So what can you do?

The first step is testing the air in your home to see if you have a problem. EPA recommends that you use a simple testkit to see if there are high radon levels inside your home. There are many kinds of low-cost "do-it-yourself" radon test kits you can get through the mail, in hardware stores and other retail outlets. You can also hire a qualified tester to do the testing for you.

Your test results will let you know if you need to take action to reduce radon inside your home. The amount of radon in the air is measured in "picocuries per liter of air," or "pCi/L." In general, if your radon levels are 4 picocuries per liter (pCi/L) or higher, you should install a system to reduce radon levels. Before you do anything, EPA recommends that you consult your tribal environmental office for information about radon risk and the availability of kits and other resources in your area.

There are several proven methods to reduce radon in your home, but the one primarily used is a vent pipe system and fan, which pulls radon from beneath the house and vents it to the outside. This system, known
as a soil suction radon reduction system, does not require major changes to your home. Sealing foundation cracks and other openings makes this kind of system more effective and cost-efficient. Similar systems can also be installed in houses with crawl spaces.

The cost of reducing radon in your home depends on how your home was built and the extent of the radon problem. Most homes can be fixed for about the same cost as other common home repairs. The cost to fix can vary widely; consult with your state radon office or get one or more estimates from qualified mitigators. The cost is much less if a passive system was installed during construction.

Lowering high radon levels requires technical knowledge and special skills. You should use a contractor who is trained to fix radon problems. A qualified contractor can study the radon problem in your home and help you pick the right treatment method.If you've tested your private well and have a radon in water problem, it can be fixed.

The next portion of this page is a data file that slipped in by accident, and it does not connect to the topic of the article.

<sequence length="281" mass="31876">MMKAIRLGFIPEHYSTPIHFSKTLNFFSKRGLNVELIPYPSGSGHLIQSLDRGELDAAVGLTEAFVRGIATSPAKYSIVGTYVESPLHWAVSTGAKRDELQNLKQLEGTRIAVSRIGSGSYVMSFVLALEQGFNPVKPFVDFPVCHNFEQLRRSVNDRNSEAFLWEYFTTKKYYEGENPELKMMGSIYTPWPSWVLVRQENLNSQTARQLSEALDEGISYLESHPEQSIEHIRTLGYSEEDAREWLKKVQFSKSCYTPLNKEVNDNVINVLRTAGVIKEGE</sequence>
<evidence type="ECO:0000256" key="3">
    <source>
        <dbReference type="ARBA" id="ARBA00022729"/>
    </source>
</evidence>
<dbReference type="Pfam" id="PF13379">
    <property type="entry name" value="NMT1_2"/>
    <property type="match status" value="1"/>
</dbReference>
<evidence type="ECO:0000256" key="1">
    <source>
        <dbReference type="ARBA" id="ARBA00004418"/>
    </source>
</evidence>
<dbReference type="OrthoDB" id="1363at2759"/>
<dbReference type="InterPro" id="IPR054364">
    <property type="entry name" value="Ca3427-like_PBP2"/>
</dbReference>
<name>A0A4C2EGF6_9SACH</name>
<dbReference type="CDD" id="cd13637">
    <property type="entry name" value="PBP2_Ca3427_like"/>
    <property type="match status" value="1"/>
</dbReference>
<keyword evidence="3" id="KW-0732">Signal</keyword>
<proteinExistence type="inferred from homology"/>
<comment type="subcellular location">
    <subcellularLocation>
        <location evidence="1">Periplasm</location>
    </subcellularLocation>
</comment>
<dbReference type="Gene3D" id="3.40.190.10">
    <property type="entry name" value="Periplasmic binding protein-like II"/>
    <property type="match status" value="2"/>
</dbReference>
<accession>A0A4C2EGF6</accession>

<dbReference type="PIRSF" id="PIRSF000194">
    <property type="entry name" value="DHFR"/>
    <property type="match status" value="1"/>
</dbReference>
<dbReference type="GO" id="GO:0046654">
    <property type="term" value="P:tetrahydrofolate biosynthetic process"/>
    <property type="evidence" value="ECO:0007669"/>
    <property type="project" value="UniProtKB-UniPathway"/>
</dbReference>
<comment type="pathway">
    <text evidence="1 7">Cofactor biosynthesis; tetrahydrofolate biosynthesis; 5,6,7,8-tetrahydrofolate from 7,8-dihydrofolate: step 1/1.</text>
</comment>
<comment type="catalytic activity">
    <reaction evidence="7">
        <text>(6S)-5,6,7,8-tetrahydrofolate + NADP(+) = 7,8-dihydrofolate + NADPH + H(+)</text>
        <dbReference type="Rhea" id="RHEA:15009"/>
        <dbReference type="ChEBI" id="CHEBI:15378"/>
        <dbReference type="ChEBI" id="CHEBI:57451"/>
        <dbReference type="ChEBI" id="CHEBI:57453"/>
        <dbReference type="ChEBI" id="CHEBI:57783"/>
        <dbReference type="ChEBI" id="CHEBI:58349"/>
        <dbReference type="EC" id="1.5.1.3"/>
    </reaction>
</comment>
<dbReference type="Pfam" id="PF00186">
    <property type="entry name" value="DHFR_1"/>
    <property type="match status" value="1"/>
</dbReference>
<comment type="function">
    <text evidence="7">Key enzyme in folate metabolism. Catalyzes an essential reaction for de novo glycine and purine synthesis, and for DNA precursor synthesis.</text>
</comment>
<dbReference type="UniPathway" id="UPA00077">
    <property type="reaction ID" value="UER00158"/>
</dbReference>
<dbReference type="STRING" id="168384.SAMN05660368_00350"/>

Most areas in the Rocky Mountains and Great Plains are classified as "Zone 1" for radon, which indicates a high potential for indoor radon problems. EPA's map of radon zones can be accessed a http://www.epa.gov/radon/zonemap.html. Just because your home is in high radon potential area does not mean that you have high radon levels inside your home. EPA recommends that all households check indoor radon levels with a simple test kit.

For more information, visit EPA's main radon page at www.epa.gov/radon Includes links to publications, hotlines, private radon proficiency programs and more.

Go to http://www.epa.gov/radon/pubs/citguide.html for a citizens Guide to Radon.

Radon Hotlines for more information and how to get test kits.

1-800-SOS-RADON (1-800-767-7236)
National Radon Hotline. Purchase radon test kits by phone.

1-800-55RADON (1-800-557-2366)
National Radon Helpline. Get live help for your radon questions.

1-800-644-6999
National Radon Fix-It Line. For general information on fixing or reducing the radon level in your home.

1-800-426-4791
Safe Drinking Water Hotline. Operated under contract to EPA. For information on testing, treatment, radon in water, and drinking water standards.

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Environmental Protection Division
Division Manager:
Mike Durglo
Phone: (406) 883-2888
Email: miked@cskt.org